By Nick Woodruff
STILLWATER, Okla. —
The city of Stillwater wants its residents to be well informed of what will be on the Nov. 12 ballot.
Residents will have an opportunity to meet with city administrators and officials about the three propositions on the Nov. 12 ballot at a come-and-go public forum from 4:30-6:30 p.m. Thursday at the Stillwater Community Center, 315 W. Eighth Ave. It is the city’s second public forum focusing on the election.
According to a city of Stillwater press release, residents will be able to meet one-on-one with city administrators about the three propositions.
Proposition one is a $20 million general obligation bond that would fund the creation of a youth sports facility and make Boomer Lake Park improvements. This bond will increase a Stillwater resident’s property tax approximately $54 for every $100,000 of taxable property.
Proposition two is a $7.5 million package for public safety and equipment. This package would help fund a new fire station, which would replace a 1938 fire station at the corner of University Avenue and Knoblock Street.
The package would also purchase approximately 25 new police vehicles and help the city improve its safety communication’s system. This will also be a general obligation bond and will be paid through a 10-year payment program.
Passage of proposition two will increase property taxes approximately $36 for every $100,000 of taxable property.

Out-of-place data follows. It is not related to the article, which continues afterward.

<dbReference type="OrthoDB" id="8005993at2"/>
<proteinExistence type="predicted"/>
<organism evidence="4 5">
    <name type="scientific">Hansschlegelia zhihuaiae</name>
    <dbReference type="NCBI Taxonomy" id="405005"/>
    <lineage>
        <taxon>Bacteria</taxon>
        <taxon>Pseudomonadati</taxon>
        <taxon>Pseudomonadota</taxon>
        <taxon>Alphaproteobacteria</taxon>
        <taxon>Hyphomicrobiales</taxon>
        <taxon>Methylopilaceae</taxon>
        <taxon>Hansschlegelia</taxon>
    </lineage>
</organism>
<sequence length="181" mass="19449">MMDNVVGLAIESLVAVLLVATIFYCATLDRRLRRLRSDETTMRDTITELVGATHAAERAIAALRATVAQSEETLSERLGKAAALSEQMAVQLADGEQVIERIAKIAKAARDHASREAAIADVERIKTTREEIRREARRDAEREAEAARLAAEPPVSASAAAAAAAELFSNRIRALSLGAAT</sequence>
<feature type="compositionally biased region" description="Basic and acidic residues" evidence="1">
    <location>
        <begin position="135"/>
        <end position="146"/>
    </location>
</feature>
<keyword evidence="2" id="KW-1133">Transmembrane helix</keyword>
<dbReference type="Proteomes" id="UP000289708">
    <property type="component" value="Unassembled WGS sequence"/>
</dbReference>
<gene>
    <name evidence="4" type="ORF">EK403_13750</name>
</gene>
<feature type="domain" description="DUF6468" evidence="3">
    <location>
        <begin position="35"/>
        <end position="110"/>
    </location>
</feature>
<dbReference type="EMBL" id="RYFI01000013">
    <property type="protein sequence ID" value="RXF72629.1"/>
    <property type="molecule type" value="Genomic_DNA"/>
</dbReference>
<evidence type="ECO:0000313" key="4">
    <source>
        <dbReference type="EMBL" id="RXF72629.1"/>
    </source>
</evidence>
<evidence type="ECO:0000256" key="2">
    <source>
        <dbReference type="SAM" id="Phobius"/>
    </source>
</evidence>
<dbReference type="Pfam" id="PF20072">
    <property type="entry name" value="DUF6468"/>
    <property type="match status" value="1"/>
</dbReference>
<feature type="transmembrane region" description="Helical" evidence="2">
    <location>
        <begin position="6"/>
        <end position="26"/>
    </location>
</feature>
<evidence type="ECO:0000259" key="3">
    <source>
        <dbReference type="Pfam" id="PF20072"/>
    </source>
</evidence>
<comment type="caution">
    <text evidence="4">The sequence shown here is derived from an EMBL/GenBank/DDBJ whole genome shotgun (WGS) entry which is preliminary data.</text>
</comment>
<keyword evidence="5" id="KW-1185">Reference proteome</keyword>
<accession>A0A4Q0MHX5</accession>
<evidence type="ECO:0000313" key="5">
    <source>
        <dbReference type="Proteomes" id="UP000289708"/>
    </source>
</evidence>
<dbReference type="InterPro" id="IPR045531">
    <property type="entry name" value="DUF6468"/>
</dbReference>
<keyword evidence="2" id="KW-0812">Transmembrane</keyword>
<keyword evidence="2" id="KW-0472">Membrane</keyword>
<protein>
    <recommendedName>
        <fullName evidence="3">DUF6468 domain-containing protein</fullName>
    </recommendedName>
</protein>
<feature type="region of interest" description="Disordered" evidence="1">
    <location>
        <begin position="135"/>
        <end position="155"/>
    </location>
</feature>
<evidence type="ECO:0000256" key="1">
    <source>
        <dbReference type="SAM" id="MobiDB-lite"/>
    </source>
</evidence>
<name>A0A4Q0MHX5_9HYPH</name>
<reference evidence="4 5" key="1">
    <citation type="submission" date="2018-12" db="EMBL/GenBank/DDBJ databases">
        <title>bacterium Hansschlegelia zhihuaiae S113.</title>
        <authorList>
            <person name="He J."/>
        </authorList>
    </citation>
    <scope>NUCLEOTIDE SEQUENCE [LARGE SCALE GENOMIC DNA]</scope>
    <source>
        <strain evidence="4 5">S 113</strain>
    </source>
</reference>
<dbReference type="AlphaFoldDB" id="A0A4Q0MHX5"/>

Proposition three is a transportation package. It’s different than the first two packages because it will be funded through a sales tax increase, which will raise the sales tax from 1/2 cent to one cent.
Proposition three will help fund specific transportation projects and will help all aspects of transportation in Stillwater. Not only will it help road structures, but the city will look to improve pedestrian and bicycle traffic.
As for bonds the city of Stillwater has issued, it issued a general obligation-refunding bond in 2010, which the city plans to have repaid June 1, 2021. A refunding bond is similar to refinancing a loan for better rates.
The Stillwater Utilities Authority has between $29 million and $31.1 million in bonds, according to the 2013 Stillwater Utilities 2013 Annual Report.
The biggest debt the Stillwater Utilities Authority has is a drinking water state revolving fund note through the Oklahoma Water Resource Board at approximately $8.5 million.
The city is hosting this to inform residents, said Stillwater City Manager Dan Galloway in a press release.
“We want residents to have facts, so they can make an informed decision when they vote,” Galloway said. “The propositions concern big issues: transportation needs, public safety issues and quality of life. Citizens have the right to understand what approval of the propositions mean, the financial impact will be and how each proposition affects the community.”